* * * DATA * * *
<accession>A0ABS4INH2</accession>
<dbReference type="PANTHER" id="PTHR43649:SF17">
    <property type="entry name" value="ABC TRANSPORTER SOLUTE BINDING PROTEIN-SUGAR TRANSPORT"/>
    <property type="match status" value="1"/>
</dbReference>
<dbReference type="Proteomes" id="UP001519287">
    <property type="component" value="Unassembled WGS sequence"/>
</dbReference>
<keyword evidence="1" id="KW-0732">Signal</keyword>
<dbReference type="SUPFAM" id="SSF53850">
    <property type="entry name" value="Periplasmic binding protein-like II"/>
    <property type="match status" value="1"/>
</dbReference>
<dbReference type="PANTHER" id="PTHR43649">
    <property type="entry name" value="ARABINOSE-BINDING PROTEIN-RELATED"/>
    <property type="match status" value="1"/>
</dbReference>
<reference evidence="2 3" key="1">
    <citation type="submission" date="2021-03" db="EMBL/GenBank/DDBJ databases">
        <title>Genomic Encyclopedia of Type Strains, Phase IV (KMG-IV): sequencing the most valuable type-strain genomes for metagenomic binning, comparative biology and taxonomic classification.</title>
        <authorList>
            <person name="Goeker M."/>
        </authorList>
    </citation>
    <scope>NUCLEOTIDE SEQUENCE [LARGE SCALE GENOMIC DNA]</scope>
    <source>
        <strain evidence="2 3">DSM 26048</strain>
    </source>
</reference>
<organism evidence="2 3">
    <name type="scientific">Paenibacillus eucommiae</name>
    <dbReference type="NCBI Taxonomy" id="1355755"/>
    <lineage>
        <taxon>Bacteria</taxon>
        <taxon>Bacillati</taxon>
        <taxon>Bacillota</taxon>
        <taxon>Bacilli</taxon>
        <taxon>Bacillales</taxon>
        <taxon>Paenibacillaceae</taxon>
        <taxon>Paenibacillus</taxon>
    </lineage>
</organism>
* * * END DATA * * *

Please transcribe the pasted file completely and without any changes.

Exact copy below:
<accession>A0ABS4INH2</accession>
<dbReference type="PANTHER" id="PTHR43649:SF17">
    <property type="entry name" value="ABC TRANSPORTER SOLUTE BINDING PROTEIN-SUGAR TRANSPORT"/>
    <property type="match status" value="1"/>
</dbReference>
<dbReference type="Proteomes" id="UP001519287">
    <property type="component" value="Unassembled WGS sequence"/>
</dbReference>
<keyword evidence="1" id="KW-0732">Signal</keyword>
<dbReference type="SUPFAM" id="SSF53850">
    <property type="entry name" value="Periplasmic binding protein-like II"/>
    <property type="match status" value="1"/>
</dbReference>
<dbReference type="PANTHER" id="PTHR43649">
    <property type="entry name" value="ARABINOSE-BINDING PROTEIN-RELATED"/>
    <property type="match status" value="1"/>
</dbReference>
<reference evidence="2 3" key="1">
    <citation type="submission" date="2021-03" db="EMBL/GenBank/DDBJ databases">
        <title>Genomic Encyclopedia of Type Strains, Phase IV (KMG-IV): sequencing the most valuable type-strain genomes for metagenomic binning, comparative biology and taxonomic classification.</title>
        <authorList>
            <person name="Goeker M."/>
        </authorList>
    </citation>
    <scope>NUCLEOTIDE SEQUENCE [LARGE SCALE GENOMIC DNA]</scope>
    <source>
        <strain evidence="2 3">DSM 26048</strain>
    </source>
</reference>
<organism evidence="2 3">
    <name type="scientific">Paenibacillus eucommiae</name>
    <dbReference type="NCBI Taxonomy" id="1355755"/>
    <lineage>
        <taxon>Bacteria</taxon>
        <taxon>Bacillati</taxon>
        <taxon>Bacillota</taxon>
        <taxon>Bacilli</taxon>
        <taxon>Bacillales</taxon>
        <taxon>Paenibacillaceae</taxon>
        <taxon>Paenibacillus</taxon>
    </lineage>
</organism>